Much needs to be done in this country to end domestic violence, address domestic violence in LGBTQ communities, and elevate the status of those who identify as women. For starters, NLIRH called for comprehensive immigration reform and condemned Arizona-like immigration policies.
The Affordable Care Act make a small but necessary contribution to the health of women who face domestic violence. By requiring no co-pays for domestic violence screening, the health care law removes a barrier for women whose wages and access to money have been cut off by abusers.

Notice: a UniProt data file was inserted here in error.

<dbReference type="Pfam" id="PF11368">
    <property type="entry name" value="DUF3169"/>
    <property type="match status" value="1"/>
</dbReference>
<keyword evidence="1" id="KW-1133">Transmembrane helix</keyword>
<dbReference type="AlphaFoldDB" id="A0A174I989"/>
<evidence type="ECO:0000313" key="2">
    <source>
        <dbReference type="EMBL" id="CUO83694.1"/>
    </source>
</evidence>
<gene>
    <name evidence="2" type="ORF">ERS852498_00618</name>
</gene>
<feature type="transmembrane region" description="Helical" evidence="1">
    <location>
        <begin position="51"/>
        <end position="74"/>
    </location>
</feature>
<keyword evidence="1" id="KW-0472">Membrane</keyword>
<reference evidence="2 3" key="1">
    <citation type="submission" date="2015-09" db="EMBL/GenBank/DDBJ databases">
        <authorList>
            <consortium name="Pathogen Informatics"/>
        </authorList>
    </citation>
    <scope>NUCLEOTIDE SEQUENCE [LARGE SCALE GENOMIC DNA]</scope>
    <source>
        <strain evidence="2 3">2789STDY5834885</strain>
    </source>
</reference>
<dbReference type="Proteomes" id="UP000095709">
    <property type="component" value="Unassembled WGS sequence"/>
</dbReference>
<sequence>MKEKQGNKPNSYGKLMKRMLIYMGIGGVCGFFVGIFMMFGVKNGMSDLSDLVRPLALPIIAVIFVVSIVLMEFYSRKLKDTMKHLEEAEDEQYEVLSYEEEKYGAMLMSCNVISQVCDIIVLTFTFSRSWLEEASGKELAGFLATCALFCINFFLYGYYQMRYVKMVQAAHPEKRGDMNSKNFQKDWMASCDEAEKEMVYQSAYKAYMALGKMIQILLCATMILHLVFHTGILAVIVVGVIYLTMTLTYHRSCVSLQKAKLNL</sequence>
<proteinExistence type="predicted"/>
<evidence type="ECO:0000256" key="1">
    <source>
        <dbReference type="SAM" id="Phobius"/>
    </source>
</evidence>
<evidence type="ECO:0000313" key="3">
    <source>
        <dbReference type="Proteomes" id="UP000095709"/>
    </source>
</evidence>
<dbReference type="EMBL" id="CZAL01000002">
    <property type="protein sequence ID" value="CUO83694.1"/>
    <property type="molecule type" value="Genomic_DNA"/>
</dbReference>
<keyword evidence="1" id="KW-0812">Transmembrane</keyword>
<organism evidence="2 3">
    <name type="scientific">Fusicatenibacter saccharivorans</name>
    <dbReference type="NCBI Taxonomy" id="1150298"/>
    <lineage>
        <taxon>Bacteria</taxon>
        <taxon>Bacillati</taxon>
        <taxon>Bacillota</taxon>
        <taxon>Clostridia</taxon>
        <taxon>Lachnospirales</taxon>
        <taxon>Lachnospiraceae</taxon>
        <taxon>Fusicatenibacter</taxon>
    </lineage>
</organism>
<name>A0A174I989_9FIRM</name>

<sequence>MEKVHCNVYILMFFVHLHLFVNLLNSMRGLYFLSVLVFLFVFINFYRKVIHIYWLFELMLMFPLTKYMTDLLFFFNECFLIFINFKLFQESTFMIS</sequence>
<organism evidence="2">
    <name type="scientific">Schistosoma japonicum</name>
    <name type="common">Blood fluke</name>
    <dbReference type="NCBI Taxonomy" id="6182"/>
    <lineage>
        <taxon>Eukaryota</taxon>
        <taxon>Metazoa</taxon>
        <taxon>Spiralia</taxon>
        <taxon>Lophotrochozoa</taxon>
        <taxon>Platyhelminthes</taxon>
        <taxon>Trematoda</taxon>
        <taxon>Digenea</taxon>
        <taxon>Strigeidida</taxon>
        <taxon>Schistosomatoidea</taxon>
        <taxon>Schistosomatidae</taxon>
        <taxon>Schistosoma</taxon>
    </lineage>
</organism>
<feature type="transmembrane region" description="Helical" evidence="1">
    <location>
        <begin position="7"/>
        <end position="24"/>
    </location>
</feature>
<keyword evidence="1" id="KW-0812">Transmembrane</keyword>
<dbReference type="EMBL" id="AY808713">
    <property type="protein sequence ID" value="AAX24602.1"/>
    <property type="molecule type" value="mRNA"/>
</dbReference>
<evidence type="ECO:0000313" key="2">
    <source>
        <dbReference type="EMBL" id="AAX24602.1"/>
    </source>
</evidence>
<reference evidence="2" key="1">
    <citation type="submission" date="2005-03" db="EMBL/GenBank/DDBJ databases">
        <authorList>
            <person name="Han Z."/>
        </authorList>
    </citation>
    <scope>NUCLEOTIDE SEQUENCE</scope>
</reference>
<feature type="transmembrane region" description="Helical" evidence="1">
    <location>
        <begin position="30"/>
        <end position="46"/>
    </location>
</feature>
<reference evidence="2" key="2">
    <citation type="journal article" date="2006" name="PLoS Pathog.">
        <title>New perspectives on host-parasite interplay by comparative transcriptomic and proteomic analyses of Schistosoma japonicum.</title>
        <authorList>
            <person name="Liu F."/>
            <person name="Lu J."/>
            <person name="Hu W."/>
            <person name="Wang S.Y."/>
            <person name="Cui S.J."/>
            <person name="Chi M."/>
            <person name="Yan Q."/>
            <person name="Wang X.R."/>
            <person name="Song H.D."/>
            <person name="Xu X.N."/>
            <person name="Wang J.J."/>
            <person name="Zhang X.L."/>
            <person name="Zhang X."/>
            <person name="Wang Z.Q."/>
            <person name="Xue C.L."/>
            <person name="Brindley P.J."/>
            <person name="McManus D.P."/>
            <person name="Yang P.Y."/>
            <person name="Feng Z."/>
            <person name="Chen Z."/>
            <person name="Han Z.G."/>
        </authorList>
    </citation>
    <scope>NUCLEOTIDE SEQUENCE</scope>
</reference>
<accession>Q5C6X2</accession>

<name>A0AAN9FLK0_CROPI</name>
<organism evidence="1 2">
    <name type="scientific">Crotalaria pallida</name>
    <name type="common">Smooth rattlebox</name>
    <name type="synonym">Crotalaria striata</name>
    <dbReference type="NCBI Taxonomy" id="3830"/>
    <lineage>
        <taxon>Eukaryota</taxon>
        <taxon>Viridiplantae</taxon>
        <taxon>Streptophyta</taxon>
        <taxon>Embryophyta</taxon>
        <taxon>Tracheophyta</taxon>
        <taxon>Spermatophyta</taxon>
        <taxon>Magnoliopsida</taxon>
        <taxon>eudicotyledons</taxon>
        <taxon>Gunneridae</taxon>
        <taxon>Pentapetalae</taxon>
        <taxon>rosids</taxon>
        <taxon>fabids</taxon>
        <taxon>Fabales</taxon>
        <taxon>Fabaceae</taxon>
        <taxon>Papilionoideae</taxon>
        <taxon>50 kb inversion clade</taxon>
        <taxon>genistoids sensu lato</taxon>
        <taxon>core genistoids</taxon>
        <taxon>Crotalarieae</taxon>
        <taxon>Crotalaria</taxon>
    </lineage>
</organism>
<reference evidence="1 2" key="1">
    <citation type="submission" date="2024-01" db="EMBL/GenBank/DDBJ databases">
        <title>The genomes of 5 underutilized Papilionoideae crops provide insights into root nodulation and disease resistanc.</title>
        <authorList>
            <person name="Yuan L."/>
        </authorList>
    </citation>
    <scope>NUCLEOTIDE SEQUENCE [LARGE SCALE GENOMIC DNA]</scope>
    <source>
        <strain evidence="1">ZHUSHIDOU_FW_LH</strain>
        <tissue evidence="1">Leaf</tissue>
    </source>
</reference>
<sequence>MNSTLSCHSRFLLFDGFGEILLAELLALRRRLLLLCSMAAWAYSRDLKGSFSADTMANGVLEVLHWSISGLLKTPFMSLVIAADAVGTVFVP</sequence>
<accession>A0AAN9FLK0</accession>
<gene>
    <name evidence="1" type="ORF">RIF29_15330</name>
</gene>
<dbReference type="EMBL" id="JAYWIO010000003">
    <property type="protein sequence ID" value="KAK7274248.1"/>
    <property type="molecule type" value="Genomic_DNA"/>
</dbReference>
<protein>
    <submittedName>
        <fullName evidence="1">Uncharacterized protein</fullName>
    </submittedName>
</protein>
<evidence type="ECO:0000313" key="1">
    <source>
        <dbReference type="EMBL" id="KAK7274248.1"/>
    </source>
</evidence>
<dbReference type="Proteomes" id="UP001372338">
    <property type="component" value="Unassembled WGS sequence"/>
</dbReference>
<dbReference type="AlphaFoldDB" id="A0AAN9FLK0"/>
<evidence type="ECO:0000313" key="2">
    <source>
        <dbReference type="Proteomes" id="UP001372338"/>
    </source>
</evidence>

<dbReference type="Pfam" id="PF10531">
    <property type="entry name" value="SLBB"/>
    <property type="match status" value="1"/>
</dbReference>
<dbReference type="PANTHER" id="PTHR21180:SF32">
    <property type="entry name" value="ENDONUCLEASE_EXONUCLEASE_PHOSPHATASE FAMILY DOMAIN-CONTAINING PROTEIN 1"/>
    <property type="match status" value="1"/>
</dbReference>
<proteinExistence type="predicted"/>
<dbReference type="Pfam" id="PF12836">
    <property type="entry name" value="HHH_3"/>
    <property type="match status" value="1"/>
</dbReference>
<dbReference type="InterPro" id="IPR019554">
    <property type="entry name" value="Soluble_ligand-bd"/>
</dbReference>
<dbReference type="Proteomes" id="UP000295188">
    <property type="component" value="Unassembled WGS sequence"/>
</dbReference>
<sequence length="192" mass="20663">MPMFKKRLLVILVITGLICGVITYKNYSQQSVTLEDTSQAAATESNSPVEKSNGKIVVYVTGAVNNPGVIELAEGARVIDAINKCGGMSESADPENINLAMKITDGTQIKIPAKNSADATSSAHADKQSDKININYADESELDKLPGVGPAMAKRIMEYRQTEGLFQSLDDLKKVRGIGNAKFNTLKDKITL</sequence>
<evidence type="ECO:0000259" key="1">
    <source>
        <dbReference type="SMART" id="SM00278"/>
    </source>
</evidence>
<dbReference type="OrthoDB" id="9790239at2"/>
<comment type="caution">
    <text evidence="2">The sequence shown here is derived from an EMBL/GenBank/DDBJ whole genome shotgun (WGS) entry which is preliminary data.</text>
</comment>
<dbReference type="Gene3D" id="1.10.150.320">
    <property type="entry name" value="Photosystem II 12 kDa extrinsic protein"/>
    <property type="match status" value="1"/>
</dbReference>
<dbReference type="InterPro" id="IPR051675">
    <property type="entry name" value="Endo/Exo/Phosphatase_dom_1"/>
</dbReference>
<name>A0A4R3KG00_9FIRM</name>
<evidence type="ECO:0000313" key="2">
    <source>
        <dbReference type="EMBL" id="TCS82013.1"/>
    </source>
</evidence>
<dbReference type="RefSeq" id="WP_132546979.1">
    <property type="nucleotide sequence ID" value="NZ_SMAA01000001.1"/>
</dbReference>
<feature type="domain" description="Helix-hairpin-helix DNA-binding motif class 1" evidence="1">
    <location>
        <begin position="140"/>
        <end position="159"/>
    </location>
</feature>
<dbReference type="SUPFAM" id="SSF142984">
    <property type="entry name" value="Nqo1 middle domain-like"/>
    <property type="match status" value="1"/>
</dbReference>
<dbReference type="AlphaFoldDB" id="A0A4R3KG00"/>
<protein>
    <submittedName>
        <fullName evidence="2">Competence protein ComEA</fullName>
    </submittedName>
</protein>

Health reform recognizes that women face unique barriers to health care that men do not face. From no co-pays for women’s-specific preventive care to non-discrimination protection, the ACA hopes to reduce health disparities faced by women, and particularly women of color by improving women’s access to health care insurance and public health services. And as Latinas have disproportionately been excluded from health services, they stand poised to gain from the reforms under the ACA.
There are only a few more posts in 20 Days of ACA — stay tuned throughout this week!
It’s LGBT health awareness week, and today we’d like to spend some time talking about a few of the ways the Affordable Care Act will affect LGBTQ Latin@s. Shall we?